Blog | 6th Apr, 2016

Have your say, say, say

Right now, the state government is seeking public feedback on three important things: managing our water and rivers, protecting biodiversity and looking after our River Red Gum National Parks.

It’s a public consultation trifecta! Right now, the state government and its agencies are seeking public feedback on three important things: managing our water and rivers, protecting biodiversity and looking after our River Red Gum National Parks. Here’s how to have your say, say, say.

The Andrews Government has recently released two important documents for public consultation. The first is the Water for Victoria Discussion Paper, which is intended to set the direction for water policy in Victoria for decades to come.  The second is Protecting Victoria’s Environment – Biodiversity 2036, which is the government’s plan to halt biodiversity decline in the state. Now is the time to have your say on both these processes.

At the same time, Parks Victoria is developing a management plan for the River Red Gum National Parks in the north of the state and is holding public Open House information sessions to invite input.

So you have the choice of three separate series of community information sessions and the opportunity to make submissions to three different processes! A real consultation bonanza!

To make life easier, we’ll go through each process in turn, but be aware that some of the information sessions for different plans are in the same location on the same day. So check them all out!


Water for Victoria Discussion Paper

This draft water plan is intended to provide strategic direction for the management of Victoria’s water resources for decades to come. It hits the mark in describing the impact that climate change is having on water availability and makes some really useful suggestions for improving urban water management. It also has a ground-breaking chapter on recognising the Aboriginal cultural values of water. Where it falls down is in addressing  the impact declining availability and increasing demand for water will have on our rivers and wetlands, and it delays setting  aside any new water for environmental purposes until 2019 at the earliest, if at all. Our rivers need better than this if they are to survive the mighty squeeze of climate change on the one side and population growth on the other.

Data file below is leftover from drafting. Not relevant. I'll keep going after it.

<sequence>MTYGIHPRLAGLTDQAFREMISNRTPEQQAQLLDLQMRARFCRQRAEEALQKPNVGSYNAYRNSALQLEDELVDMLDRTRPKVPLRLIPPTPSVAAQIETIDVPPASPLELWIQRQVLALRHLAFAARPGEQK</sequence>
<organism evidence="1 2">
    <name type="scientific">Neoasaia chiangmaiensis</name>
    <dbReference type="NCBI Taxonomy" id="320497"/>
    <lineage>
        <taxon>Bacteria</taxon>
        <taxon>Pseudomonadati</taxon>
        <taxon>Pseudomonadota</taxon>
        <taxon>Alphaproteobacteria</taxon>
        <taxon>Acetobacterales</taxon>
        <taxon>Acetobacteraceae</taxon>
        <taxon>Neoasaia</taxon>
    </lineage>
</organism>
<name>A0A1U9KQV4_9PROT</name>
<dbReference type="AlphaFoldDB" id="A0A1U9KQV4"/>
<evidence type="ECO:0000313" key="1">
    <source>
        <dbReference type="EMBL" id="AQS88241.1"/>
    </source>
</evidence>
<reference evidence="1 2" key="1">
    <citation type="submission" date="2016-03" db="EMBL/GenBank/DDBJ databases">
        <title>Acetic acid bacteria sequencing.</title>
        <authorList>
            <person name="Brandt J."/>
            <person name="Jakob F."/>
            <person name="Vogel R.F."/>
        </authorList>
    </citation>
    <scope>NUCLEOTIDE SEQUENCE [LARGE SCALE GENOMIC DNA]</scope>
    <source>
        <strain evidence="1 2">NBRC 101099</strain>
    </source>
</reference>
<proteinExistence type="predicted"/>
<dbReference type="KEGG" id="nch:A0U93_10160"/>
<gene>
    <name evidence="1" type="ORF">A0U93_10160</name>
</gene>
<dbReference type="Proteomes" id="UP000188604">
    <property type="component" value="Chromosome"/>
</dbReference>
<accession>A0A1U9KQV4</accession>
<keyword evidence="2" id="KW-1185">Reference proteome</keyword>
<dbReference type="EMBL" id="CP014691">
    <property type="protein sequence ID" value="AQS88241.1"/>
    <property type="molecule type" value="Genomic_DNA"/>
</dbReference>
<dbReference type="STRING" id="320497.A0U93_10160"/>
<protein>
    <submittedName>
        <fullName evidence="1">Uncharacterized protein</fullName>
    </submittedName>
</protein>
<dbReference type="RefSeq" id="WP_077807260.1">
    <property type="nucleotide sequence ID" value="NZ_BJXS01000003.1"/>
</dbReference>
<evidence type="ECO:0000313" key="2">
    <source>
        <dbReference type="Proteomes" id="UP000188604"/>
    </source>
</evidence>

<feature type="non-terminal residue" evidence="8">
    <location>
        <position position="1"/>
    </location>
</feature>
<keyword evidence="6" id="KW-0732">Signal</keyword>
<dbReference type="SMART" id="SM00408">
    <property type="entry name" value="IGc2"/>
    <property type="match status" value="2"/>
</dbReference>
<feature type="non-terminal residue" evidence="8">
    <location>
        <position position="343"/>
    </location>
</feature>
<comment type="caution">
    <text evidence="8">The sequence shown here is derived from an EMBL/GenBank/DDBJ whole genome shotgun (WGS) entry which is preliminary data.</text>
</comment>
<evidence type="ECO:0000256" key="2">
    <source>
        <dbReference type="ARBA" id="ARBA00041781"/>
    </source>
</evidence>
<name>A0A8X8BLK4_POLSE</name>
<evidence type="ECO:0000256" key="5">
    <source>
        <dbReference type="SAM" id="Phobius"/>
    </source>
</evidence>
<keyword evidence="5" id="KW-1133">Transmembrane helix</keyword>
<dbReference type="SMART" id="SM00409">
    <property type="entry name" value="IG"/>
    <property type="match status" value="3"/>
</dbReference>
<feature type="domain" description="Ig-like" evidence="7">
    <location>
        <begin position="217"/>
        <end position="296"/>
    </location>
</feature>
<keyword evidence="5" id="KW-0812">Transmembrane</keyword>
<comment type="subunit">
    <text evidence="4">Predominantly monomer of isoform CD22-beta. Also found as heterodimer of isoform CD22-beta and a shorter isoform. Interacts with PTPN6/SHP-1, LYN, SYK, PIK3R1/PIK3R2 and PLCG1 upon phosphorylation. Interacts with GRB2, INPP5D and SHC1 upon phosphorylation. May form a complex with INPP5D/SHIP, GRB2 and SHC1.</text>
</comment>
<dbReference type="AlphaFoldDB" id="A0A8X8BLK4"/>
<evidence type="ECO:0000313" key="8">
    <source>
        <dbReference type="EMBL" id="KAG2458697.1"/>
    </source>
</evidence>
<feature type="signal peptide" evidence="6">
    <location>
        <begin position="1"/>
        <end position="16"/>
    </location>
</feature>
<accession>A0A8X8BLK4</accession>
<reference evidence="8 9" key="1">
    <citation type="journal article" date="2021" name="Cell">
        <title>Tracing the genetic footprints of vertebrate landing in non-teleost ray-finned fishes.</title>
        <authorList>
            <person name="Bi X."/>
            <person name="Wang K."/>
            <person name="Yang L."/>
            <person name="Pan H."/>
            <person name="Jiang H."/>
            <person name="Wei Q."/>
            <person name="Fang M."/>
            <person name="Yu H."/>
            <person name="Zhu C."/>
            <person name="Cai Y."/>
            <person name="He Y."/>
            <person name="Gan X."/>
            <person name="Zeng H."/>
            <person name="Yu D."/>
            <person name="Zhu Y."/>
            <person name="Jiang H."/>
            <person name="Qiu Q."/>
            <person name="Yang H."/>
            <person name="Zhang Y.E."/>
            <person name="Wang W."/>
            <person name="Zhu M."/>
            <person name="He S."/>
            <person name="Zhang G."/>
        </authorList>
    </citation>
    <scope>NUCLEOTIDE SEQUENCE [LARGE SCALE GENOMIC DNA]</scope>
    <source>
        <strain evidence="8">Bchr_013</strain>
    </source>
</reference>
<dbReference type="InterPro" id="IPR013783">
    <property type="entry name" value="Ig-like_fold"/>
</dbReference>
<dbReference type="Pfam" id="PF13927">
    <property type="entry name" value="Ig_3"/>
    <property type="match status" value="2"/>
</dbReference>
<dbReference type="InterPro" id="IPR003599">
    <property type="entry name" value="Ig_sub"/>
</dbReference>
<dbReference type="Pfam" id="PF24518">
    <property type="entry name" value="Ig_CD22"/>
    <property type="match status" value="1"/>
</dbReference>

To have your say:


Protecting Victoria’s Environment – Biodiversity 2036 Draft Plan

A long-awaited draft Biodiversity strategy, Protecting Victoria’s Environment Biodiversity 2036, has been released for public comment and ideas. It has been almost 20 years since Victoria last developed a biodiversity strategy, and we’re facing a biodiversity crisis. Impacts from global warming on rivers, wetlands and our unique Victorian landscapes ae already making things worse. The need for strong government action to protect, enhance and restore biodiversity has never been greater. The draft plan proposes some good ideas such as landscape-scale conservation and linking fragmented ecosystems, but needs clear actions with long-term government funding if it is to succeed.

To have your say:

  • Read the draft Biodiversity strategy here
  • Attend a community information session here
  • Make a formal submission here – submissions close Sunday 15 May
  • Read our media release on the draft plan here


River Red Gum Parks Management Plan

Parks Victoria is in the early stages of developing a management plan for more than 220,000 hectares of River Red Gum parks and reserves throughout northern Victoria. These include the magnificent Ramsar listed wetlands at Barmah, Hattah and Gunbower and a multitude of other parks and reserves along the Ovens, Murray and Goulburn rivers.

The most important ingredient for these parks to survive and thrive is water! Red gum forests are flood dependent and without an adequate watering regime they are doomed to die. This is the key message that needs to get through to Parks Vic and the Victorian government in the development of the management plan.

To have your say:

  • Attend a community Open House session here
  • Access Parks Victoria’s background materials here
  • Share your thoughts with Parks Vic by emailing
  • Find out which species are at stake in our ‘Thirsty Thirteen’ report here